“It sounds like you’re on your way to talking about Masterpiece Cakeshop and some of the cases that are very hotly contested and winding their way through the courts,” Barrett said. “And so I want to make sure that I’m not in a position where I’m eliciting any views that would bear on litigation that’s very active.”

Republicans defended Barrett as simply being careful about controversies that are sure to come to the court, and compared her responses to those of Ginsburg, who declined at her confirmation hearing to give “previews” of her views on cases, and Justice Elena Kagan, who said it was improper to give “thumbs up or thumbs down” on the court’s precedents.

“Every time you ask me a question about whether a case was correctly decided or not, I cannot answer that question,” Barrett said at one point. As a judge on the U.S. Court of Appeals for the 7th Circuit, she is required to follow Supreme Court precedents regardless of whether she agrees with them, she said.

“And were I to be confirmed, I would be responsible for applying the law of stare decisis to all of them,” she added, referring to the court’s process of deciding whether precedents should be respected or overturned.

At the confirmation hearings, Barrett was constantly challenged about her views on the Affordable Care Act; a third challenge to the health-care insurance program is on the Supreme Court’s docket next month. And Democrats and Republicans sparred over whether Barrett’s personal opposition to abortion meant she would overturn landmark decisions guaranteeing abortion rights in Roe v. Wade and Planned Parenthood v. Casey.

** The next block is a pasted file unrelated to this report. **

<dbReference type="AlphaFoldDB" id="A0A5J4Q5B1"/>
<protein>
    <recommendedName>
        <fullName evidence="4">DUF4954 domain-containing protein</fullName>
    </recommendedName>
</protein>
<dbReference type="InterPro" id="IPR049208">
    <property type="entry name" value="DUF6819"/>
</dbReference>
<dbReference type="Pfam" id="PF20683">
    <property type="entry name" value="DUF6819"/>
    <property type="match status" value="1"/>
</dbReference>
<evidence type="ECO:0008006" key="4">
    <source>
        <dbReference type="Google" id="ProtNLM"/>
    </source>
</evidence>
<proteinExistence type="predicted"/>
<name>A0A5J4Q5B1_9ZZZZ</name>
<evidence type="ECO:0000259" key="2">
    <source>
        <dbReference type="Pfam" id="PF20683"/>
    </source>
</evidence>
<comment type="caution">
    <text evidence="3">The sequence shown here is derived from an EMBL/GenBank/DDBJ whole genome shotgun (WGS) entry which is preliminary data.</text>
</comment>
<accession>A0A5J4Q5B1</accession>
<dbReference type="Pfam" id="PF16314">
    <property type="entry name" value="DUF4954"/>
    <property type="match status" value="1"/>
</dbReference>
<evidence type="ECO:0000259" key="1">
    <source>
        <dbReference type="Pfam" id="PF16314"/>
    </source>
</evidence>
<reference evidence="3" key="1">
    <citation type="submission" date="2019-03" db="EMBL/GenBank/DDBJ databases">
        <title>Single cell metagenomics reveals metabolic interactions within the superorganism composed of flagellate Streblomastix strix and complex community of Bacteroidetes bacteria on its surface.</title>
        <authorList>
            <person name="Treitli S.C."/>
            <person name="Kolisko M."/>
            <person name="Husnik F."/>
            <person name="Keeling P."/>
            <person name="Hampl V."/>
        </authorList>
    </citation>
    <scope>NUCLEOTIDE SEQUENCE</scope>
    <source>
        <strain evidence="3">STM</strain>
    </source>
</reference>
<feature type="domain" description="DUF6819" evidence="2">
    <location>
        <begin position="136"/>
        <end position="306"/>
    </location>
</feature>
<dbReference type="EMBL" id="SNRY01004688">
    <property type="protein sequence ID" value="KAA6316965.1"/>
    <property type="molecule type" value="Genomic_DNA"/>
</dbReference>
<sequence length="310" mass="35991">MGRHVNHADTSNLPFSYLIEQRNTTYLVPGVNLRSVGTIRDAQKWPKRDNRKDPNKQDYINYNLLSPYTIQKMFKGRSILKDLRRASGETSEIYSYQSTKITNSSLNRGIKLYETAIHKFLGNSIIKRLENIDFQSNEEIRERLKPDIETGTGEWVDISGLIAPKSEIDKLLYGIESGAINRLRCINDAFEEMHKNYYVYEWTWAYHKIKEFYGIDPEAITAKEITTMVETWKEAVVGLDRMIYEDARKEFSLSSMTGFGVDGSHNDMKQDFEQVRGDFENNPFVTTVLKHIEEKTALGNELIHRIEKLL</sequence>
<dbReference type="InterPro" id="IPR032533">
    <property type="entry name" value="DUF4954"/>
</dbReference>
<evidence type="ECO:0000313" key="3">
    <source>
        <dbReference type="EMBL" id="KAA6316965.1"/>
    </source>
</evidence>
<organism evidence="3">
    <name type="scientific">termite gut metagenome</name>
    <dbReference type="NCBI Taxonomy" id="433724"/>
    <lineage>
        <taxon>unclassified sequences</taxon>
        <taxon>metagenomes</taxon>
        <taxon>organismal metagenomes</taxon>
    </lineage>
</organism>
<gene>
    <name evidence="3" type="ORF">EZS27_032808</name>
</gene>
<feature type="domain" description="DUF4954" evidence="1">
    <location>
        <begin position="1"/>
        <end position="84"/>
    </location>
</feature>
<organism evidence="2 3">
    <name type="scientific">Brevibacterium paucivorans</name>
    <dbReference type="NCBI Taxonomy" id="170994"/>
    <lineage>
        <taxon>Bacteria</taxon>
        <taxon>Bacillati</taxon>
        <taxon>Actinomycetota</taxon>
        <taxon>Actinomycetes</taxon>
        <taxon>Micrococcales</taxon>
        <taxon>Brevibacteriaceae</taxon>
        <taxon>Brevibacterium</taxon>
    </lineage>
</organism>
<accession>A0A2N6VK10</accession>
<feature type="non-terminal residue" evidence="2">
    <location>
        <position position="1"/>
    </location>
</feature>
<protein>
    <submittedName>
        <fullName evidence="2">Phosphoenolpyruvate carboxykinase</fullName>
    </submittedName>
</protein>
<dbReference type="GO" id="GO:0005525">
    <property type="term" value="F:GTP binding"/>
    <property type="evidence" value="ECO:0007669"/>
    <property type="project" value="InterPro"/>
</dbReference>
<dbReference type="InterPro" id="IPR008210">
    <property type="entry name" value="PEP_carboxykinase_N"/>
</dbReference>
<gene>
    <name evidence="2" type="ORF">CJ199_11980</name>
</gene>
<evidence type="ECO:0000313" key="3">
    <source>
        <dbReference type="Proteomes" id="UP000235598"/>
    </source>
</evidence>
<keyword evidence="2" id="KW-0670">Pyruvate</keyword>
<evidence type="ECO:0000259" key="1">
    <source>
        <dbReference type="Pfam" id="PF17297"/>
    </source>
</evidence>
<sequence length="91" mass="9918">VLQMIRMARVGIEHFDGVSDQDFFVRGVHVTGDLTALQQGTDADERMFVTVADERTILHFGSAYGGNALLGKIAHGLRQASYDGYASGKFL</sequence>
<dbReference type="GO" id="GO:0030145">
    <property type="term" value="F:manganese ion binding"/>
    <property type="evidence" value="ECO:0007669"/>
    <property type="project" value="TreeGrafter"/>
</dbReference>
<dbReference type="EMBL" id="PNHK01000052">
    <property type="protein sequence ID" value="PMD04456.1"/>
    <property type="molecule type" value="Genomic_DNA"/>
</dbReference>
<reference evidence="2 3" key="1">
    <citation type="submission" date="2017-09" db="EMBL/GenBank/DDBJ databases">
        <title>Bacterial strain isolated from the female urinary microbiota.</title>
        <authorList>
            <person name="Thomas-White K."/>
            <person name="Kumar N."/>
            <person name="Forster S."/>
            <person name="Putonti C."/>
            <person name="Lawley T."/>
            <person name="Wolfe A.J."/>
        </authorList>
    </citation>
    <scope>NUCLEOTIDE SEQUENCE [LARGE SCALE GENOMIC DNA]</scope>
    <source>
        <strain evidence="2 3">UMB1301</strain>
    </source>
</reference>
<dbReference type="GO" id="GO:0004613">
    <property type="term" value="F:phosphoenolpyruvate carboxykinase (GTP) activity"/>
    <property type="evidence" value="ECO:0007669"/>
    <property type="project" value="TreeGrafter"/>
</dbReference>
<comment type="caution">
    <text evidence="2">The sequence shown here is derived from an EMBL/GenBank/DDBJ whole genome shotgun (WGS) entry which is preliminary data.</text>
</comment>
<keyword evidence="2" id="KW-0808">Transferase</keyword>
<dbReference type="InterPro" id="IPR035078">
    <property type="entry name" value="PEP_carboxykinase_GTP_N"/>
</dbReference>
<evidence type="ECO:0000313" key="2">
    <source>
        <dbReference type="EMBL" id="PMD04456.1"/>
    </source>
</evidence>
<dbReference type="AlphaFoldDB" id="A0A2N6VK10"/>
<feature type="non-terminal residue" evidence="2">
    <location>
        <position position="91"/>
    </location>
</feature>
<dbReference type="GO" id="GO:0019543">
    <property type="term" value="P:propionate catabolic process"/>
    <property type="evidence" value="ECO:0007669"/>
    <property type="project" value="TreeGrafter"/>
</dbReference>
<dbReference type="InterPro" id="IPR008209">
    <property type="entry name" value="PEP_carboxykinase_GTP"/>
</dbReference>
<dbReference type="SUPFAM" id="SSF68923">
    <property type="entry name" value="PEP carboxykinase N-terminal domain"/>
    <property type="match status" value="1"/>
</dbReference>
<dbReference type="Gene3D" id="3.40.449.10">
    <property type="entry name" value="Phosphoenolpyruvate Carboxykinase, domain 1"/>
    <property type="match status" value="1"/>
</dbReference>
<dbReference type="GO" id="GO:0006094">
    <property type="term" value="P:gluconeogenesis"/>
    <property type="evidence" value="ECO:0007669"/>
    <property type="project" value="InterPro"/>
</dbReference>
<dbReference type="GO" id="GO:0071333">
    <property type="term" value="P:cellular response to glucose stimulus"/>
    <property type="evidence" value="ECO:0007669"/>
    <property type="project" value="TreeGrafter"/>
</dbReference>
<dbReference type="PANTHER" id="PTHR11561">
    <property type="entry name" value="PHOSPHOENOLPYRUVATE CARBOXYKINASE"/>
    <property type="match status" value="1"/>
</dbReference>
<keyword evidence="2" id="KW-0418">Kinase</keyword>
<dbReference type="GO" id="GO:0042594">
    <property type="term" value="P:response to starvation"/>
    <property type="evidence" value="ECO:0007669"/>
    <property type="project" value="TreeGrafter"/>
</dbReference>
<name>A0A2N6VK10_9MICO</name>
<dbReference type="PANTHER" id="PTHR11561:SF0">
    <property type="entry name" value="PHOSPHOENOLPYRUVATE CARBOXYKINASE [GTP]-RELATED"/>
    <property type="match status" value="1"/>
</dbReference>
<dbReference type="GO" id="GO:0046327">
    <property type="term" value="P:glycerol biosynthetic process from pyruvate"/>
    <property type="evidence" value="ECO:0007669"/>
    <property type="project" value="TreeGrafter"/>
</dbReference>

But the questioning over gay rights was just as contentious. One reason was Barrett’s past writings as a constitutional law professor at Notre Dame, and another was her relationship with Justice Antonin Scalia, for whom she clerked.

“His judicial philosophy is mine, too,” Barrett said at the Rose Garden ceremony at which Trump announced her nomination.


People celebrate outside the Supreme Court on June 26, 2015, after its historic decision on same-sex marriage. (Mladen Antonov/AFP/Getty Images)

By that, she said, she meant “a judge must apply the law as written. Judges are not policymakers and must be resolute in setting aside any policy views they might hold.”

But Senate Democrats noted that Scalia had dissented in each of the court’s gay rights cases, once referring to the “homosexual agenda.”

Barrett bristled when Sen. Christopher A. Coons (D-Del.) made the comparison.

“I hope that you aren’t suggesting that I don’t have my own mind, or that I couldn’t think independently, or that I would just decide, like, let me see what Justice Scalia had said about this in the past because I assure you, I have my own mind.” Barrett said. She added: “I share his philosophy, but I have never said that I would always reach the same outcome as he did.”

But Coons and Sen. Richard Blumenthal (D-Conn.) said the way Barrett chose the cases she would endorse is what raised questions. For instance, she would not comment on Griswold v. Connecticut, a case from 1965 that guaranteed a married couple’s right to contraceptives. Other nominees, including Chief Justice John G. Roberts Jr. and Justice Clarence Thomas, said they agreed with the decision.